By Bill Mosley
President Obama, speaking at last summer’s Democratic National Convention, heard a chorus of boos when he mentioned the name of Donald Trump. “Don’t boo – vote!” he admonished the crowd.
What he should have said was, “Don’t boo, vote – if you live in a swing state. If you live somewhere else, send money.”
Most DSA members and others familiar with how our presidents get elected know that, despite what we are taught from the first grade, every vote does NOT count equally.
Because of the United States’ peculiar system of presidential elections, in which a bare majority of votes in a state delivers all of that state’s basket of electoral votes (except in Maine and Nebraska where they are apportioned by congressional district), there is a small, finite number of states that, in any close election, will determine the outcome. If you live in one of those, your vote is critically important. If you live in a deep-red or deep-blue state, sure, go ahead and vote, but don’t bear any illusions that you will be making a difference.Before I go on, I must make clear that I start from the belief that we must NOT allow Donald Trump to become president. He is toxic and a danger to the country and the world. A Trump presidency would legitimate racism, nativism, misogyny, and Islamophobia. He is a bully and a serial liar. His Supreme Court nominees would come directly off the Heritage Foundation’s wish list, which means we could look forward to further assaults on the Voting Rights Act, reproductive rights, LGBTQ rights, gun control, and more for decades to come. His election would bring about a coarsening of our political discourse that could last the rest of our lives.
I also start from the belief that Hillary Clinton is a seriously flawed candidate. She represents a continuation of the Democratic tradition of neoliberalism with a smiling face. She is a shill for Wall Street and the military establishment. On the issue that was perhaps the greatest test of judgment for a legislator over the past two decades, she failed – voting to authorize the 2003 invasion of Iraq.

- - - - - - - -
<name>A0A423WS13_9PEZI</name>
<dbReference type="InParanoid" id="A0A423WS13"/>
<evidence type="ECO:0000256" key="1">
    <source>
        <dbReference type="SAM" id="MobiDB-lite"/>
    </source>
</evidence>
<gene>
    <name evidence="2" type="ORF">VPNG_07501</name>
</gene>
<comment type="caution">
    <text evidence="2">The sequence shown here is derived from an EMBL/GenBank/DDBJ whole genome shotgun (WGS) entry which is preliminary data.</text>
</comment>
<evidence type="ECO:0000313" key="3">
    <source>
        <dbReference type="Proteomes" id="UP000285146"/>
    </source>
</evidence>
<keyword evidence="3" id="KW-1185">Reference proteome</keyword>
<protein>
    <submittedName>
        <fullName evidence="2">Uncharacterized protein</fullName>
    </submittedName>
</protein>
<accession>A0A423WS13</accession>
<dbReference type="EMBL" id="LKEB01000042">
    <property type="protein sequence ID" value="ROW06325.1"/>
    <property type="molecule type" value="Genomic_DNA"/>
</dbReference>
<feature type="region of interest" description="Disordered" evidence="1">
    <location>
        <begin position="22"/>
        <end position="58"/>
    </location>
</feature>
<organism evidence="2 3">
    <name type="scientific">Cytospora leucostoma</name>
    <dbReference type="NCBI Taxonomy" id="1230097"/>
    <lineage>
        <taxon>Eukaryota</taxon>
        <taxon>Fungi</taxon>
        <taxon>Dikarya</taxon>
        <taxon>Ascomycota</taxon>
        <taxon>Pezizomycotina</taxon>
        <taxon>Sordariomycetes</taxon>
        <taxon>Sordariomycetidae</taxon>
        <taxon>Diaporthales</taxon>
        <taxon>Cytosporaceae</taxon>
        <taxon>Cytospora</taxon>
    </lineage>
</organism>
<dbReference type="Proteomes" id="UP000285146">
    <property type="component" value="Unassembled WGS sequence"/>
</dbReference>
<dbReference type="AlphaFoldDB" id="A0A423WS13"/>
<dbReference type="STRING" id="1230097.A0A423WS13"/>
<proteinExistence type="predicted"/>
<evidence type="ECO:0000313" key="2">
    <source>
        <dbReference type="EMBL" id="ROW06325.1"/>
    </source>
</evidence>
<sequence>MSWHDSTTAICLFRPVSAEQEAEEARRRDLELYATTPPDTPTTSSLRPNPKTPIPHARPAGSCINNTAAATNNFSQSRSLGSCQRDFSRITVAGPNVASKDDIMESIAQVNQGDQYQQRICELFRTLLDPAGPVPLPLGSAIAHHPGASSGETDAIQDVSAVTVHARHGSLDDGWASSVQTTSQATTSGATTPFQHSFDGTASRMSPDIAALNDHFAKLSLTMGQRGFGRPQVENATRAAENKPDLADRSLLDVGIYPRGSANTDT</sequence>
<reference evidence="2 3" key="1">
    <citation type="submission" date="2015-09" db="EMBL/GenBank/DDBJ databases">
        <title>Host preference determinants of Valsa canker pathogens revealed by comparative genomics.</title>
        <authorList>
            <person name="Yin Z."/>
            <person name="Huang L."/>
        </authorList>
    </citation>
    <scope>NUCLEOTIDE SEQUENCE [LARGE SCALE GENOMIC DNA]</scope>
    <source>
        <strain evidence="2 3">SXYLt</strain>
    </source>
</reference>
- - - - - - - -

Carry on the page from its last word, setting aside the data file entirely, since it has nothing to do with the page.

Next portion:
And yet, with all her flaws, there is no question that Hillary Clinton must win in November. That she is not Trump is perhaps reason enough – but not the only reason. She will nominate decent (if probably not visionary) justices to the Supreme Court and lower courts. She will respect the rights of racial and religious minorities, women and the LGBTQ community. Unlike Trump, she believes climate change is real and will take action to mitigate it, if not as much as needed.
So does this mean everyone must vote for Clinton to slay the specter of Trump? Not necessarily. Now, this argument probably won’t reach the voters who, for instance, rush to the polls in DC only for presidential elections, and spit on DC mayoral and council races where their votes really might make a difference. Every four years lines wrap around the block, as if the Democratic candidate’s winning 93 percent of the vote is not enough and the voters must push the total to 94 to make absolutely sure the blue party wraps up the District’s all-important three electoral votes.